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Yahoo Inc. shareholders seemingly rethought their initial enthusiasm over the resignation of CEO Terry Semel on Tuesday.
Shares had risen 5% in after-hours trading Monday once the announcement was made, but that gain was wiped out Tuesday as shares finished 1.8% lower than where they traded before Semel’s resignation.
Analysts said the negative reaction was partly because of the realization that Yahoo can no longer be considered a takeover target any time soon. After all, if negotiations were under way, Semel would have stuck it out through fruition of a deal.
Yahoo had been said to be an attractive acquisition candidate for Microsoft Corp., Comcast Corp., Time Warner Inc. or others, and it was estimated that it could fetch $40 a share or more. Yahoo closed down 49 cents on Tuesday to $27.63.
But Semel resigning and Yahoo co-founder Jerry Yang becoming CEO “implies that the near-term probability of a sale of the company is low,” Goldman Sachs analyst Anthony Noto said.
Noto, citing continuing headwinds in Yahoo’s effort to compete against Google Inc. and Yahoo’s admission Monday that financial results in the second half of the year will be at the low end of expectations, reduced his year-end $34 price target on shares to $32.
Yang, during a conference call Monday, predicted that Yahoo will remain an independent company, but that strategic partnerships are certainly welcome.
“We believe Yahoo will consider partnerships with Comcast, AT&T, AOL, News Corp./MySpace and Microsoft,” said Jordan Rohan of RBC Capital Markets. “We believe an acquisition of Facebook would also be interesting, although a more likely acquirer of Facebook may be Microsoft.”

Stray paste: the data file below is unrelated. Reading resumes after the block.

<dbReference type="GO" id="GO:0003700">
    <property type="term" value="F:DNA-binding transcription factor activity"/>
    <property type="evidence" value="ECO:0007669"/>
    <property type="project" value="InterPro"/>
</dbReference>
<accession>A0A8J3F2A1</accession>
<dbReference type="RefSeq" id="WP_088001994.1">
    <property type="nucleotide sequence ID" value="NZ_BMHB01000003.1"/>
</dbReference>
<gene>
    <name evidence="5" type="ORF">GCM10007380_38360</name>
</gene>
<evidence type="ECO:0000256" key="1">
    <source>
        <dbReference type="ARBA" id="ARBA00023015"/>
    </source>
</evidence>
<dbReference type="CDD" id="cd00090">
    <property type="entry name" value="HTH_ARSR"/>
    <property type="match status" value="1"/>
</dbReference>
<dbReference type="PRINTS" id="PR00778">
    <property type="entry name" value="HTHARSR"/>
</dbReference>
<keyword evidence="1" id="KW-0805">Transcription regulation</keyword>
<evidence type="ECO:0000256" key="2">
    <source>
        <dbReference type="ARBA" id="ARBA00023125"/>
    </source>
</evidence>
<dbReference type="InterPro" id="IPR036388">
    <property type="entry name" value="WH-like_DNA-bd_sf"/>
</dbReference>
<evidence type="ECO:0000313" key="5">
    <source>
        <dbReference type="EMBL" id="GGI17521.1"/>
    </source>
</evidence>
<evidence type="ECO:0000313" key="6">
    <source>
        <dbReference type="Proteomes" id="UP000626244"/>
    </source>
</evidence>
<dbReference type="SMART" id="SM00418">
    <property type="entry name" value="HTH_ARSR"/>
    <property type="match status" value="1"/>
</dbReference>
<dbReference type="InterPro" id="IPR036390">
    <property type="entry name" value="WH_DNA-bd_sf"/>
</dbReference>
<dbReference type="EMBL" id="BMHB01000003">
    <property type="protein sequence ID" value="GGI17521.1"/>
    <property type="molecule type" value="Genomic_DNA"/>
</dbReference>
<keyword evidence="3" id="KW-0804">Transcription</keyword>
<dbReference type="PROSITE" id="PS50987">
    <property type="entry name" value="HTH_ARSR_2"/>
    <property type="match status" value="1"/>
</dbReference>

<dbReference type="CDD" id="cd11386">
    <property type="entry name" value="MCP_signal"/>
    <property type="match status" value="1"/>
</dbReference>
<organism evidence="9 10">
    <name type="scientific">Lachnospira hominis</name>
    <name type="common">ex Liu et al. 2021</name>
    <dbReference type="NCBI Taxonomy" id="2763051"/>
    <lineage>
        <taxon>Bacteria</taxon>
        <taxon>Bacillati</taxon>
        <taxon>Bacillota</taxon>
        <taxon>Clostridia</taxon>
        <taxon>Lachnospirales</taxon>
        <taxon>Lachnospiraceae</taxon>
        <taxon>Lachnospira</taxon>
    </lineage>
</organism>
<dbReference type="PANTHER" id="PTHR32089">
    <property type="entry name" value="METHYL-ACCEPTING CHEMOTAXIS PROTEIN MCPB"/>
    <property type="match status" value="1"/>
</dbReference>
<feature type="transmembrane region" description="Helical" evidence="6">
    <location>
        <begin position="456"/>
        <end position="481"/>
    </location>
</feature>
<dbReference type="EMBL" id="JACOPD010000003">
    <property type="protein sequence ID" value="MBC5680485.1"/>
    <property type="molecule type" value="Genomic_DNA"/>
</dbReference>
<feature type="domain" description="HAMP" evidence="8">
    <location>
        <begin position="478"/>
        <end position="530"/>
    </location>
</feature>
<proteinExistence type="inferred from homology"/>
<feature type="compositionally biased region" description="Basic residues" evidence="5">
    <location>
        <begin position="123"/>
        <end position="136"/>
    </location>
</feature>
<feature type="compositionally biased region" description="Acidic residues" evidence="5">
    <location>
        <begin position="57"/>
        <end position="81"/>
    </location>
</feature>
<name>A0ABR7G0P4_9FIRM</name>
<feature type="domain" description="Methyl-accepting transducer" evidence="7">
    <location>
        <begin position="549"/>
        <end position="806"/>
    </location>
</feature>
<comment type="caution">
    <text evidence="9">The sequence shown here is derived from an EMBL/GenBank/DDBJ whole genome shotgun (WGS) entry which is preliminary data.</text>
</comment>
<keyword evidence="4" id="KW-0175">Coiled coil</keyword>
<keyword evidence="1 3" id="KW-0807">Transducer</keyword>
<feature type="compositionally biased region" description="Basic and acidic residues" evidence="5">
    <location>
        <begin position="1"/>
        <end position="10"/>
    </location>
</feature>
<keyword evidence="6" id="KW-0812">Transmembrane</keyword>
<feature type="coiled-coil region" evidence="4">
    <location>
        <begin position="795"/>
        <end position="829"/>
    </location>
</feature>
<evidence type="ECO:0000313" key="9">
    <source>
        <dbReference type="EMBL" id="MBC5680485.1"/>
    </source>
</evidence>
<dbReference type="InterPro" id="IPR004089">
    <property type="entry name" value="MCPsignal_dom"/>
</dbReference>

Rohan has a $34 target on Yahoo, citing the company’s opportunity to monetize its audience of 500 million unique users each month.
“The strategic value of Yahoo’s user base far exceeds the current share price. We continue to recommend shares,” he said.
Some on Tuesday noted that Yahoo, still searching for a permanent chief technology officer after last month’s sudden departure of Farzad Nazem, wanted to trade Semel for Yang because of the latter’s technological prowess and his ability to attract others with such skills.
JMP Securities analyst William Morrison, however, said that “we remain concerned that closing the technical talent gap with Google would take many quarters and will represent a significant challenge for Yahoo.” The analyst rates Yahoo’s stock a “market perform.”
Added Bear Stearns analyst Robert Peck: “A new vision for the company was needed at this juncture in its life cycle, and Jerry Yang will add a more technology-centric focus for the company.”
Peck also likes that former CFO Susan Decker was promoted to president, saying her new role “consolidates power, which leads to quicker decisions.”
The analyst has an “outperform” rating and $34 target on shares.
Youssef Squali of Jefferies & Co. has a bit of a contrarian view on Monday’s management shake-up, arguing that it actually “increases the chances for a sale” of the company. He said potential suitors include Microsoft, Comcast, News Corp. and Viacom Inc.
Squali added that Yang and Decker “bring strong execution capabilities but not necessarily a fresh vision to Yahoo.” He nevertheless calls Yahoo a “buy” because of the stock’s “attractive valuation, strong brand name and unique set of assets.”
Finally, not many on Wall Street found Monday’s management shifts terribly surprising, given that Yahoo shares have been largely stagnant for three years after their initial surge early in Semel’s tenure.
“This has a ring of inevitability about it,” Ovum’s David Bradshaw wrote. “Something has to give in the combination of a relatively under-performing company and a CEO who is reportedly one of the highest paid in corporate America.”
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